The Letterman Justice
John Roberts is too savvy to keep cameras out of court forever.
The chatter is ramping up—as it invariably does, about once a year—that this will be the year TV cameras will finally sail into the Supreme Court. I doubt it. But the chatter is getting louder. The annual reports of Senate bills that would permit the court's oral arguments to be televised are met with heated pro-and- con punditry on the subject. Supreme Court nominee Samuel Alito's opinions on the issue are suddenly in the news. And the low-grade media fever that always follows several sessions of audio-broadcast arguments has left everyone hankering for more access, more often.
The arguments for allowing cameras at the high court are not new—in fact I only recently reheated them myself. Cameras would open up a process that is needlessly and deliberately closed and secretive; they would subject the courts to the public scrutiny endured by the two other branches of government; they would give the work of the court serious public legitimacy at a time when judges are increasingly under attack. The arguments against cameras are similarly familiar: They would encourage posturing and pandering by judges and lawyers; they would violate the justices' privacy; they would allow random sound bites of the court's work to be transmitted without the proper context; they would further politicize and thus undermine the court's legitimacy at a time when judges are increasingly under attack.
The problem with all these arguments is that they don't take into account a sea change that has just taken place at the court; a sea change that renders all the above analysis almost completely moot. Sea change, thy name is John Roberts.
The truth is that you cannot attend oral argument these days without being slapped right in the nose by Roberts' youth. Not only is he significantly and markedly younger than almost all his colleagues, he's also clearly a product of the Age of Letterman. Whereas his predecessor, the late Chief Justice William H. Rehnquist, with near-impunity loomed goofy gold stripes onto the sleeves of his judicial robe and sicced his court marshals on unwitting spectators in inappropriate garb, the new chief is already making it clear that such acts of deluded grandeur are just not his style. Roberts has publicly eschewed the gold bars, agreed to prompt audiocasting of certain early oral arguments this term, and, in a few short weeks on the bench, he has also landed some of the best one-liners of the year.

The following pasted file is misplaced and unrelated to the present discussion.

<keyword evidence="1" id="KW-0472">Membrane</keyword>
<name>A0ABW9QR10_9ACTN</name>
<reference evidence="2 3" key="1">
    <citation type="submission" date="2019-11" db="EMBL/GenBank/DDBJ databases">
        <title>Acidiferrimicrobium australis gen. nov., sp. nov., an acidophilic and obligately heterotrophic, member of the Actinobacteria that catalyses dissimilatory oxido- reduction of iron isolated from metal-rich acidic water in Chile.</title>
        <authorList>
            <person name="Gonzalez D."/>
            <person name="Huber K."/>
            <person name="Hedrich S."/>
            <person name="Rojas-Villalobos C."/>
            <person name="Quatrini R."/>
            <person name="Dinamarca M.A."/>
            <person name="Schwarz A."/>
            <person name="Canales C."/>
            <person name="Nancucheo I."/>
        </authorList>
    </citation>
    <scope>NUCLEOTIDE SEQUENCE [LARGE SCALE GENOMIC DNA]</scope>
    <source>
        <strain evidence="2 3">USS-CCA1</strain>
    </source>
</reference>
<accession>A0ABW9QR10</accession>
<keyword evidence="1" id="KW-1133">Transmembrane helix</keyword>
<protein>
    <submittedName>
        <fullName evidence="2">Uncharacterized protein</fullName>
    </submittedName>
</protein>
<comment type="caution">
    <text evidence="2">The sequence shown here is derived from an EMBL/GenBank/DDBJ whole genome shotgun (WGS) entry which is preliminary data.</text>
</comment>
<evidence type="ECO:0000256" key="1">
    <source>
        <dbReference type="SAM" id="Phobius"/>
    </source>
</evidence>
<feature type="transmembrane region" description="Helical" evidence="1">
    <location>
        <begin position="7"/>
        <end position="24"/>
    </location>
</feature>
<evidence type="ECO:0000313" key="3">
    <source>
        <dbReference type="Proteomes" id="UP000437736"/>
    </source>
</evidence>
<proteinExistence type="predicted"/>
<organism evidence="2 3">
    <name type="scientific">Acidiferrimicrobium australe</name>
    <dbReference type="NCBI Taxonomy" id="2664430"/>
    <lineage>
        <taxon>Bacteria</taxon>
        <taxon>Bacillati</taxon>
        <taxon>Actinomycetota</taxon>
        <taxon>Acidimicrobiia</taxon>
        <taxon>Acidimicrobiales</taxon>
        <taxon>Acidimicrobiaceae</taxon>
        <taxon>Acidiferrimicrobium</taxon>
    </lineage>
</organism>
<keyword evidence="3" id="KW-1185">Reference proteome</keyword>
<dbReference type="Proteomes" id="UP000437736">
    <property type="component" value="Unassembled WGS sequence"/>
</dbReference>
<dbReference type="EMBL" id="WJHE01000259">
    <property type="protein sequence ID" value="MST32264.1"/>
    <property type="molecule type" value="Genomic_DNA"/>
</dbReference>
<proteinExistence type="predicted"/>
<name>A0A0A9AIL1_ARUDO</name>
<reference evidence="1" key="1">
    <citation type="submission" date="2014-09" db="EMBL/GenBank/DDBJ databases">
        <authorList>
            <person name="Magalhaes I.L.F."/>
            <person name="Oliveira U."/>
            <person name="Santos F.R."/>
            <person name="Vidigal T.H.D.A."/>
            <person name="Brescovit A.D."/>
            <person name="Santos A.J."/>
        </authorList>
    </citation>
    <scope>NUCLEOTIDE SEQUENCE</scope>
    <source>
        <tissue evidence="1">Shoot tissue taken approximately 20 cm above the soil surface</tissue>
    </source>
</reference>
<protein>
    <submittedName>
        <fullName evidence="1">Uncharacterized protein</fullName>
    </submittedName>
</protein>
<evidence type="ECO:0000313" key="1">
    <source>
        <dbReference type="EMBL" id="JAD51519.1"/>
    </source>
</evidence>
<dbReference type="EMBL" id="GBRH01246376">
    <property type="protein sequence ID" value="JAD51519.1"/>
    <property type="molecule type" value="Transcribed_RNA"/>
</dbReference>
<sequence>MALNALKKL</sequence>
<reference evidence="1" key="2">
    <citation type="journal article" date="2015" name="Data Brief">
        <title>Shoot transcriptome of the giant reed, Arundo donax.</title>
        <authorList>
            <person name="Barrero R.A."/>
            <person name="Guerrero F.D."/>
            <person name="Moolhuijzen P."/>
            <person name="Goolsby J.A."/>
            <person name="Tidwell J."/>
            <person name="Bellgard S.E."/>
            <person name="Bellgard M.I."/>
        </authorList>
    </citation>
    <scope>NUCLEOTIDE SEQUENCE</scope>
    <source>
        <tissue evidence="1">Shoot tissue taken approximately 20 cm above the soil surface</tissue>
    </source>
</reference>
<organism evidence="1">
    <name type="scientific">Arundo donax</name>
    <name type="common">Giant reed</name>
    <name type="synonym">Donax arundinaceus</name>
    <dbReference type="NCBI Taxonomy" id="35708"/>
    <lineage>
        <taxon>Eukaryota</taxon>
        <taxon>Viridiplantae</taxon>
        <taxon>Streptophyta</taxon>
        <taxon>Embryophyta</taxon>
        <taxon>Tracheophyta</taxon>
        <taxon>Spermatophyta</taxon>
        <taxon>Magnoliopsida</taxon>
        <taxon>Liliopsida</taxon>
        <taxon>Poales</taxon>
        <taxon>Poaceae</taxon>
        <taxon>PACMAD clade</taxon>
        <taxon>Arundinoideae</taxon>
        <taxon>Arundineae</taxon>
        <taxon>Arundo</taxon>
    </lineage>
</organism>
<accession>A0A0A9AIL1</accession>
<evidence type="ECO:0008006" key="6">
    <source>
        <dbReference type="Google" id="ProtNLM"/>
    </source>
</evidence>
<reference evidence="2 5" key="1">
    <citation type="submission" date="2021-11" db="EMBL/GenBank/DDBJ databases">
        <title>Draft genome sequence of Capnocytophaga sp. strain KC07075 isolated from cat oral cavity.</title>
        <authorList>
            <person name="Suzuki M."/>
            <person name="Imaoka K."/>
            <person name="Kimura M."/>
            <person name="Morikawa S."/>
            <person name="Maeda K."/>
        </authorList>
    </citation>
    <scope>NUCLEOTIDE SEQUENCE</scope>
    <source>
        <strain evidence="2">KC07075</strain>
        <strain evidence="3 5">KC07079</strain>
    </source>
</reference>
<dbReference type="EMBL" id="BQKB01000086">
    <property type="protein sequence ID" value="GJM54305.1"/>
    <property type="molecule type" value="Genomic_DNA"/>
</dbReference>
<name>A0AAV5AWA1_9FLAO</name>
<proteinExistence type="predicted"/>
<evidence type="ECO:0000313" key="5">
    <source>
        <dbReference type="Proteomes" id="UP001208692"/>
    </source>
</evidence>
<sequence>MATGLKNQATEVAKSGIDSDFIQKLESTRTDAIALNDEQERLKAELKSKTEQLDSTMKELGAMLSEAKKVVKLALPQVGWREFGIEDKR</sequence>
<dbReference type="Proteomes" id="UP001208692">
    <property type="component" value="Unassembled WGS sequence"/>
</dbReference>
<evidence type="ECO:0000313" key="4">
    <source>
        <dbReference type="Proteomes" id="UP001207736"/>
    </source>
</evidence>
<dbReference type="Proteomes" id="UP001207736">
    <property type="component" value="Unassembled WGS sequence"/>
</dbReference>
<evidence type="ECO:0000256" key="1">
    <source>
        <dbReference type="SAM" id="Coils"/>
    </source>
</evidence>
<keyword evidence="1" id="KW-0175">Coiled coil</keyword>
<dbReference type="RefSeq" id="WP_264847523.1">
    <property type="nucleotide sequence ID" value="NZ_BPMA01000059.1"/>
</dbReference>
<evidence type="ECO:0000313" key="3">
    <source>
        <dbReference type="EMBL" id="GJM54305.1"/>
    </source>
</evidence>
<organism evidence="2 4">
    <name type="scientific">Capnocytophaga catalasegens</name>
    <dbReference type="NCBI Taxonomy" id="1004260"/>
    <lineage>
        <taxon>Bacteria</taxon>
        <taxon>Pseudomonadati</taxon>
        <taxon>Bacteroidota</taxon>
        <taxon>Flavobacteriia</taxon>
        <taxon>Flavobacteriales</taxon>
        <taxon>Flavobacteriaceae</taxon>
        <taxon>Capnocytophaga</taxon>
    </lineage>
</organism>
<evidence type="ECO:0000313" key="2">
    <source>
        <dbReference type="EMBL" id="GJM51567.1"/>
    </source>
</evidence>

There is, in short, no way that a man who clearly came of age watching television—a man who is doubtless as quick with the remote control as he is with the punch line—can pretend not to understand that television is more entrenched in American life than baseball or apple pie.
Indeed, one of the reasons Roberts fared so brilliantly at his confirmation hearings this fall was that he is so clearly a product of life after television (unlike, for one, the unfortunate Robert Bork). Roberts' total mastery of the medium—from his subtle comic timing to his gestures and demeanor—revealed right away that this was a guy raised on mass media, a guy who has watched his fair share of The Tonight Show. And while there is something almost charming in listening to the older members of the court recoil in horror at the evils of that newfangled gizmo called television (one gets the sense that David Souter still tunes in every night to the Andrews Sisters, from a radio perched high above his fireplace), there would simply be something unseemly in hearing about the evils of television from a guy who doubtless spends hours with his children watching Boohbah.
More important, I suspect John Roberts knows that television is no longer the main technology to be feared; the Internet is. Roberts knows that gossipy blogs and parody sites will inexorably conspire to make the court appear more and more ridiculous. The now-password-protected, possibly defunct Web site Underneath Their Robes had a cult following among Washington, D.C., and court insiders precisely because it stripped away all courts' pomposity and puffery. Imitators will follow, and with each one, the Supreme Court's haughty radio silence will look less and less majestic and more and more absurd. If it ever existed in the first place, the era of public disinterest in the doings of the court is over. People want to know what happens in the marble temple: If they aren't allowed in to watch the real thing, they will enter via snarky anonymous blog. If the high court doesn't make at least some concessions to the public, the American people will get to know its justices and their jobs through parody and politics alone.
Don't get me wrong. Nothing about John Roberts suggests that he is likely to change all that much about the highly ritualized, frequently grandiose daily business of the court. Clarence Thomas won't be live-blogging case conferences anytime soon, and Ruth Bader Ginsburg won't be podcasting from her chambers. But the decades of justices pretending that television is just some passing fad are over as well.
Will you be able to catch next year's oral arguments live on C-SPAN? I doubt it. We are probably still years away. But in only a matter of weeks, and in the subtlest of ways, John Roberts has brought the court into this century. We now have a chief justice who isn't afraid of C-SPAN, and we will soon have an associate justice who knows how to TiVo. It's going to start to look silly when men who own iPods vigorously object to tape recorders in the gallery. And John Roberts is just too sensible to be silly forever.
Dahlia Lithwick writes about the courts and the law for Slate.